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The pharmaceutical industry in this country must adhere strictly to the requirement for controlled studies in Phases II and III of clinical investigation. It is true that the regulations specify only adequate and well-controlled trials and that comparisons may be made with no treatment , a placebo control, an active treatment control, or a historical control . In practice, however, the so-called pivotal studies comprise randomized , double-blind, placebo- or treatment-controlled (depending upon class of drug) trials supplemented by full case records. The use of placebo controls in patients invariably raises (or should raise) ethical and legal questions. To no one's surprise, some complex, multicenter, controlled trials (even government-sponsored ones) which have mobilized considerable technical and medical resources and logistic support have gone astray or obfuscated the issue under study. The purpose of the statutory requirement is to prove that a new drug is safe and effective for its intended use. Every effective drug has inherent safety hazards. Ergo, efficacy and safety are relative terms. To insist that each new drug product be both effective and completely safe is unrealistic. To insist that drug effectiveness be determined almost exclusively by "adequate and well-controlled trials" is to ignore historical precedents, the realities of the present, serendipitous discovery, and the percipient talents ofgifted clinical investigators. Sonnenreich has put the matter into perspective when he states that "clinical judgment is overridden by regulatory fiat demanding slavish adherence to a single standard of scientific proof." From the clinical investigator's viewpoint, there are significant legal and financial encumbrances to research. These can have a profound effect on the clinical investigation of new drugs by the pharmaceutical industry. The regulatory climate imposed by centralized government has made new drug development a lengthy, expensive, and difficult exercise. Continued and expanded bureaucratic intrusion will undoubtedly compound these problems and therefore should be resisted by concerned clinical scientists. The Physician's Heritage IRVINE H. PAGE* These are two of the most persuasive speeches I have ever heard. I almost come to believe them, which makes me immediately suspicious. *Box 516, Hyannis Port, Massachusetts 02647. Perspectives in Biology and Medicine ¦ Winter 1980 ¦ Part 2 | S153 For instance, when we say that the public has lost faith in us: I have heard that now for ten years. I'm not sure who the public is that has lost faith, because the public I see seems to have great faith in me, as well they should; but the rest ofyou, I don't know about you! I begin to worry because if you keep on saying something, you know, it will become true. The public certainly has lost some faith in us, and rightly so, because we have pulled some real boo-boos, but on balance they like us pretty well and think we are doing a good job. Perhaps it is worth reminding you that we do have methods for informing the public about physicians' problems, but I don't think we have done nearly as good ajob as we should. The AMA has tried valiantly, but I am afraid the academic community has not done much to help. The Institute of Medicine of the National Academy of Sciences has not put itself in a position to be effective; a few of the basic scientists, notably the pharmacologists, have done quite well. The truth is that as we now stand we do not have access either to Congress or to the public except via the media, and the media too often have presented the worst side of research—the hoop-de-do and the so-called breakthroughs—all of which more and more people are failing to buy. The other thing I would hope that medical people will remember is that even though we may have lost some of the shine on our halo we are still physicians. We are still people who have to console and comfort and try to cure. If we lose that, we will lose something very precious, because you cannot buy pity, you cannot buy confidence and faith very easily. The physician should be a physician, not a lawyer or a government employee in the sense that being one allows hegemony...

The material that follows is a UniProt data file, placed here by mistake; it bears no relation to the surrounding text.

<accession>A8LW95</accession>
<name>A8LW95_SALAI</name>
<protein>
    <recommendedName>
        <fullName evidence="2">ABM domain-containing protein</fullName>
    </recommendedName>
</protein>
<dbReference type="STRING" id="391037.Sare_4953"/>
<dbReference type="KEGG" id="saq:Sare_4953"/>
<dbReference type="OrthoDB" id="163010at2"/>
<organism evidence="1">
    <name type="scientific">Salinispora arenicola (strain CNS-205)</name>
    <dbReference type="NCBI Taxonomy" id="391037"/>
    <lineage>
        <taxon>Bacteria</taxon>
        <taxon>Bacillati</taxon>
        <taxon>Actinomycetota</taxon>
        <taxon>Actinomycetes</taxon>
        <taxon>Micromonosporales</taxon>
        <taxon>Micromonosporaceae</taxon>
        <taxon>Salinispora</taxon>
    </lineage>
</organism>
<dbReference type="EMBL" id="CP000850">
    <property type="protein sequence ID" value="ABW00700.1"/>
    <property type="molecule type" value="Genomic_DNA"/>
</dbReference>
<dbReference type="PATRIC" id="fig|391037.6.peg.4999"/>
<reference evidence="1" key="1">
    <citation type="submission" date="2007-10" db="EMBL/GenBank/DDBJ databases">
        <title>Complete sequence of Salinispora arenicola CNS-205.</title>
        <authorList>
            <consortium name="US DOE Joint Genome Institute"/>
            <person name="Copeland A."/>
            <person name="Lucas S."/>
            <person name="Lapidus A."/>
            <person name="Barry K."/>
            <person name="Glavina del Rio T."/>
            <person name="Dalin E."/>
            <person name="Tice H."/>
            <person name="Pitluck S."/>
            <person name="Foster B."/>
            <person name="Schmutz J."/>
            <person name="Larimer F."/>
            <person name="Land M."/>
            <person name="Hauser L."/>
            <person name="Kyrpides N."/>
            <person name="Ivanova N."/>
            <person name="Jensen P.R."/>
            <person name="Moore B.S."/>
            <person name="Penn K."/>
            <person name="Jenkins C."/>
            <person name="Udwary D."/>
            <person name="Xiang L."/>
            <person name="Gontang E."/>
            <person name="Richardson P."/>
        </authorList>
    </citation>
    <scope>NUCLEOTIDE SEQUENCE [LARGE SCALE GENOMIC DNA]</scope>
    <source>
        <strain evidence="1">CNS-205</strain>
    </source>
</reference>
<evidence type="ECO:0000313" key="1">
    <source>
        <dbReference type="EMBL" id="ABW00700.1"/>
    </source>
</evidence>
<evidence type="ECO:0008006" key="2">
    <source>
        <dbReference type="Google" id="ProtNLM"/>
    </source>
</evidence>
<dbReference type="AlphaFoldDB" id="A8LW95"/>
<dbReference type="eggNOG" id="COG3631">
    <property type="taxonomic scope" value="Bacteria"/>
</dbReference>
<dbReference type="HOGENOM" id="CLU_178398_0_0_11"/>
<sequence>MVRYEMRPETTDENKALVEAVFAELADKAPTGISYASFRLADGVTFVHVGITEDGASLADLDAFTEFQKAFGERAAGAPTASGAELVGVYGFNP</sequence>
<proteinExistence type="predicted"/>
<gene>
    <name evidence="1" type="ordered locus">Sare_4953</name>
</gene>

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pp. S153-S154
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